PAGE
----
Roussanne "Bergeron"
Harvest, Week of October 2

Preparing to blend the 2005 reds

One of the most intersesting times of year is when we first sit down to try to make the preliminary blends of either the red or white wines from the previous vintage.  When we blended the 2005 whites earlier in the year, we became convinced that the 2005 vintage was special.  This week, we sat down to take our most comprehensive look at the 2005 reds.

These wines completed their fermentation and have been aging in foudres and barrels for the past several months.  We have kept the different harvest lots distinct, so that we preserve our options for later blending.  So, we have 7 Mourvedre lots, 9 Grenache lots, 9 Syrah lots, and 2 Counoise to evaluate.

In our evaluation system, wines receive a grade of either 1, 2, or 3.  Wines graded "1" are, in our initial evaluation, worthy of consideration for the Esprit de Beaucastel: rich, powerful, ageable, and balanced, with a clear sense of place.  Wines graded "2" are good, but for various reasons less ideal for the Esprits: either we feel that they are going to be lighter or earlier-maturing lots, or their balance of flavors suggests they may be better suited to a single-varietal bottling.  And wines that receive a "3" are wines we find flawed: either dilute, unbalanced, or showing signs of oxidation, reduction, or active fermentation.  Most "3" wines, with some work in the cellar, resolve themselves into 1's or 2's with time.

In a normal year, if we were to evaluate 9 lots, we would likely rate 2 or 3 as "1" rated, 5 or 6 as various degrees of "2", and perhaps one lot as a "3".  But, 2005 was not a normal year.  We had tremendous quality as well as good quantity.  And the lots of wine reflected this.

Mourvedre: The 7 Mourvedre lots were very impressive, but perhaps not quite so much as the Syrah or Grenache.  We rated 3 lots as solid "1"s, 3 others as "2"s, and one fell (when averaging our scores) right in-between.  The character of the wines was classic: meaty, showing dark red fruit and lots of spice.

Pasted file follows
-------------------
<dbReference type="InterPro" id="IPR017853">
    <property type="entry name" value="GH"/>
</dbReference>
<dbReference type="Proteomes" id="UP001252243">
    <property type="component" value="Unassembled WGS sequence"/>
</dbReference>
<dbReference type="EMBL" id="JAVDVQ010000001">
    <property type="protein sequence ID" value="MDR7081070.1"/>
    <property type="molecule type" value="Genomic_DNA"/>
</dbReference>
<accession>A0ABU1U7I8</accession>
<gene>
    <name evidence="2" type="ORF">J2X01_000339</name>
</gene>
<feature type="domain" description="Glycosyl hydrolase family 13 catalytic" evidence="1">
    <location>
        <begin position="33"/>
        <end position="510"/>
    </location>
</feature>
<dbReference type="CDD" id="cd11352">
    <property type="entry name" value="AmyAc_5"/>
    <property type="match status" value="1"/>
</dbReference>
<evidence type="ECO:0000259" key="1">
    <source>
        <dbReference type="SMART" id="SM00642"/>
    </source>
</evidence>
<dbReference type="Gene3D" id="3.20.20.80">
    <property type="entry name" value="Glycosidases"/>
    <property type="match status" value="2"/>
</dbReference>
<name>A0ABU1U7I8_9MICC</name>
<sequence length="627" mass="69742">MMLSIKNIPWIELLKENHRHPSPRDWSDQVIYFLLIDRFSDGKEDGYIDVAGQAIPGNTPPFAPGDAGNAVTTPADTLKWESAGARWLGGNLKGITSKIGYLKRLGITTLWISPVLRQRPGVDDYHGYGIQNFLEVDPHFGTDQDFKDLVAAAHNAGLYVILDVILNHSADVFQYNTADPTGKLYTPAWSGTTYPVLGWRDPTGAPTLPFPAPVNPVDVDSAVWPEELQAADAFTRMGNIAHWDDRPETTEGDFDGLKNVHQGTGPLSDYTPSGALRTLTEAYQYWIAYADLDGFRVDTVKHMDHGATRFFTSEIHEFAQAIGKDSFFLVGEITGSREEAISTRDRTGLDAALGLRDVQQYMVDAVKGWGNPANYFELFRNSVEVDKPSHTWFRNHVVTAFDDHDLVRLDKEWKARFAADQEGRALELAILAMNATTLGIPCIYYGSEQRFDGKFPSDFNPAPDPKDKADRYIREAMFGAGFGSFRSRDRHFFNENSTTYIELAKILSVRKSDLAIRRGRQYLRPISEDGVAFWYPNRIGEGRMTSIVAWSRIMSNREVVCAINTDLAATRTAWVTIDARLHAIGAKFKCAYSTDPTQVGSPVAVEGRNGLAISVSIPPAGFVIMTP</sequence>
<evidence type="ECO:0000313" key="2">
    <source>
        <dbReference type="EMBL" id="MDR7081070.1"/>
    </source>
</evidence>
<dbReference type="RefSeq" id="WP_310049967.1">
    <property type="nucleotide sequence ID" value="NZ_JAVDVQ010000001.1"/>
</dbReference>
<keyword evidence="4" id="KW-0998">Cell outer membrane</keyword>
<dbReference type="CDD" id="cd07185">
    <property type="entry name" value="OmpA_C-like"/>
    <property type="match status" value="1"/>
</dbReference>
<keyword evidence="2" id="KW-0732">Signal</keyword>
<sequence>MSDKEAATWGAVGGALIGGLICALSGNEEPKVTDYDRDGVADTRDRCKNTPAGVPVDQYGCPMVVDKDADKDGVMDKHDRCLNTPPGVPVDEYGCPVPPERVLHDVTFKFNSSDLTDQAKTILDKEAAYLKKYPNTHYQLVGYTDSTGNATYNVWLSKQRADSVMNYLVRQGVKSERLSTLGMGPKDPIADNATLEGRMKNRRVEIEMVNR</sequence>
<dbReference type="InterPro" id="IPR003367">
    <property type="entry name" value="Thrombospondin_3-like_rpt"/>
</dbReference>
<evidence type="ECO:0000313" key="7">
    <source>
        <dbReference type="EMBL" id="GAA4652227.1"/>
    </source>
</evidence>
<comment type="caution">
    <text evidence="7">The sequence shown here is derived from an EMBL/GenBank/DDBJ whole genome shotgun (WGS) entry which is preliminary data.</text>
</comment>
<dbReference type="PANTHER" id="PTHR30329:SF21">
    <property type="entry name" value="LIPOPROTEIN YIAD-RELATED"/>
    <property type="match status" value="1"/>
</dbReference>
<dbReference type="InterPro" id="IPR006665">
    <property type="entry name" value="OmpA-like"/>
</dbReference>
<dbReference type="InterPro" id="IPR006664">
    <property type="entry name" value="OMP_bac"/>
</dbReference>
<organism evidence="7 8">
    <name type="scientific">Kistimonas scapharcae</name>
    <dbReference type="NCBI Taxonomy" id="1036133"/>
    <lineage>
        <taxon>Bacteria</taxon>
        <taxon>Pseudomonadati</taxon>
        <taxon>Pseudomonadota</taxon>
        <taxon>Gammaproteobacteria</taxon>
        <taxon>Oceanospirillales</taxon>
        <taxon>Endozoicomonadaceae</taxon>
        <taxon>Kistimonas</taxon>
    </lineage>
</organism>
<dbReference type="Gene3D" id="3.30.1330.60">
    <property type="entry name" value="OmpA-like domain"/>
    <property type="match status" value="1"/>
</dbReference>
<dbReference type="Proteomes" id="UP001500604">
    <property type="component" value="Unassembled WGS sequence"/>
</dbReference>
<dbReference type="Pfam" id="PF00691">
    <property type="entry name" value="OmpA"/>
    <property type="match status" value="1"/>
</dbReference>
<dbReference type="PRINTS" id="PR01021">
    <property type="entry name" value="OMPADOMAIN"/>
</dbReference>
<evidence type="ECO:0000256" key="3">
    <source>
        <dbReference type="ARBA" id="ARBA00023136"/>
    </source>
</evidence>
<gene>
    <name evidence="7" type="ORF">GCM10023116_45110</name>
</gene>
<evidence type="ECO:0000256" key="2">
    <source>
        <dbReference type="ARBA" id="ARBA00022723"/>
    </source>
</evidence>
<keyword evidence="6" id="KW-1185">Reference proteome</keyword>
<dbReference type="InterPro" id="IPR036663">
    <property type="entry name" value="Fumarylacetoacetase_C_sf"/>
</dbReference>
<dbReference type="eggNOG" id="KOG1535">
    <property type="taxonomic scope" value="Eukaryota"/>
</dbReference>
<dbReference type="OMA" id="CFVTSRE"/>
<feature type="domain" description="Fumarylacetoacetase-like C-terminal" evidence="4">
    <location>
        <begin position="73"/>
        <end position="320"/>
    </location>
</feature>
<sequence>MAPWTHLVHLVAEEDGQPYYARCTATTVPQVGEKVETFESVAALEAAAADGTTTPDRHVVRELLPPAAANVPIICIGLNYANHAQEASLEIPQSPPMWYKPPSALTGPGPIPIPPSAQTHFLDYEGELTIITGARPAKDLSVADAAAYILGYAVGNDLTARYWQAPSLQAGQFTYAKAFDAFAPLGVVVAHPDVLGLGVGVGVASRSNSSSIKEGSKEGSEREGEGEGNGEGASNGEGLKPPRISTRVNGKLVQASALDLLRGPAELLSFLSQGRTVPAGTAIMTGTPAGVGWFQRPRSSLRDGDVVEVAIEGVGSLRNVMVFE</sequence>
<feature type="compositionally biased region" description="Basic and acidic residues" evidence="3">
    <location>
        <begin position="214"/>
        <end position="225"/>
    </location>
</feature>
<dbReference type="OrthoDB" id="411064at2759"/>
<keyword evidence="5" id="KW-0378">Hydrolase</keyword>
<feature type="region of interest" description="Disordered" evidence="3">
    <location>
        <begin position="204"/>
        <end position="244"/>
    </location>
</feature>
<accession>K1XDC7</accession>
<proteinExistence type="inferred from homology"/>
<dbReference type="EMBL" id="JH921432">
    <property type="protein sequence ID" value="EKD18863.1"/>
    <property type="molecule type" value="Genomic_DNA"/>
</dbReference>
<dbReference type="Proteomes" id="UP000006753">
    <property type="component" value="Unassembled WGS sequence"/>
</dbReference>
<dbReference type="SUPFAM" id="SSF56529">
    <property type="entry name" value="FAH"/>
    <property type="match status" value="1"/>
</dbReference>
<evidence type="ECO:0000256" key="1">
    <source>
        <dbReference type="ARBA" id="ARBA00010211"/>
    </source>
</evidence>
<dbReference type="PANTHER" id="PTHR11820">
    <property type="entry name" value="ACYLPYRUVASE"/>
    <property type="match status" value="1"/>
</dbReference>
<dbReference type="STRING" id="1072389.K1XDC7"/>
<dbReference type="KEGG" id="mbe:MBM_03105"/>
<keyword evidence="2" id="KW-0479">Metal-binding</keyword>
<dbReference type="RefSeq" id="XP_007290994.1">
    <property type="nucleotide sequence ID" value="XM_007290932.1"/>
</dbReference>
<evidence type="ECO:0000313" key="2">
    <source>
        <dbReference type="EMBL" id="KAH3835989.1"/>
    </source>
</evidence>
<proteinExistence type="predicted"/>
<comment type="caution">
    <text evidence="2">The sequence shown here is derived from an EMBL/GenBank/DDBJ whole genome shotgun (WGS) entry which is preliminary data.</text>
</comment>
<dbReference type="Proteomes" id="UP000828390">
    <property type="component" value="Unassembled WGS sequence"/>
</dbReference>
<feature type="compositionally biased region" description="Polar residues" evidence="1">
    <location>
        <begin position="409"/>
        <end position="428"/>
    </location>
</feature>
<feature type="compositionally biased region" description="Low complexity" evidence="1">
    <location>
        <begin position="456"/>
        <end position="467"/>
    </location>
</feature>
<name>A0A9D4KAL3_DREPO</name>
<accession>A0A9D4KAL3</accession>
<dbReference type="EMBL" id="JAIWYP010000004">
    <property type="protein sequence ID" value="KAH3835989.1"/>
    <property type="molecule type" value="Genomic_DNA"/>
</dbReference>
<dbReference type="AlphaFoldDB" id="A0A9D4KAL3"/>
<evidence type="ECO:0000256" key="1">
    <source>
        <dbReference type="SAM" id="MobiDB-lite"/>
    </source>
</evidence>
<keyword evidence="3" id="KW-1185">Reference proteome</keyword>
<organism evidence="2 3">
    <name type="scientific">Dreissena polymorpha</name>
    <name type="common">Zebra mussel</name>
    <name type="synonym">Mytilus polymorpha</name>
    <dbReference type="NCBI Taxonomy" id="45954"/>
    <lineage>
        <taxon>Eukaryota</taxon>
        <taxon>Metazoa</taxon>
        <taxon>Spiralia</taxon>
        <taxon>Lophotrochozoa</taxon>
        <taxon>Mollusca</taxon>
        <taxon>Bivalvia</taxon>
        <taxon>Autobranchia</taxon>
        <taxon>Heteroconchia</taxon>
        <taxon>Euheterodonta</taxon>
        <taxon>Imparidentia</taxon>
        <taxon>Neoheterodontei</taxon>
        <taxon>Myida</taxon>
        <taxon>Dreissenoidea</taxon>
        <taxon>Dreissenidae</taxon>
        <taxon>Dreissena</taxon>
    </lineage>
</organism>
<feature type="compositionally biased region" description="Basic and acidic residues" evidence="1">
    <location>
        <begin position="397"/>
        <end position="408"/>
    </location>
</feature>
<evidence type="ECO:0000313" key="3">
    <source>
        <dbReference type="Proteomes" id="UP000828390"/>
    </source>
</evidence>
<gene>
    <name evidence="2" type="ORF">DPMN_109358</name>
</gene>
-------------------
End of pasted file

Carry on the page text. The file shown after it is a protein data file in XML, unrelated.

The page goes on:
Syrah: The 9 Syrah lots were a revelation.  7 of the 9 lots received a "1", while the other two were both very respectable "2" lots. We kept checking with each other to make sure we weren't off in our evaluations, but it looks like 2005 will be the best Syrah vintage we've seen at Tablas Creek.  The character was rich, sweet, and dark, with blue and black fruit predominating.  Despite all this lushness, the mineral character and firm tannins suggest it will produce wines with both power and appeal.

Grenache: As good as the Syrah was, the Grenache matched it.  6 of the 9 lots received "1" ratings, with two "2" ratings and one that fell in-between.  The flavors were very Grenache, showing sweet red fruit (lots of cherry) with pepper and licorice spice, vibrant acids, and an immediate appeal.  We were so impressed that we are looking forward to producing our first varietal Grenache wine from the 2005 vintage.

Counoise: Counoise is always the smallest production of our red components, and we had only two lots to evaluate.  Each showed a side of Counoise: the first was light and fruity, with zippy acidity and relatively light body.  The second was big, spicy, and rustic, with lots of acid and richness, and figgy, raisiny fruit.  We'll use both in the blends (in small proportions) to provide spice, fruit, and acid, and to open up some of the more closed varietals.  For the record, we rated the first lot a "2" and the second a "1/2".

So, things are looking good for the 2005 reds.  We'll await the arrival of Francois Perrin in November to make our final decisions, but we know we're looking at an excellent vintage... likely the best we've yet seen at Tablas Creek.

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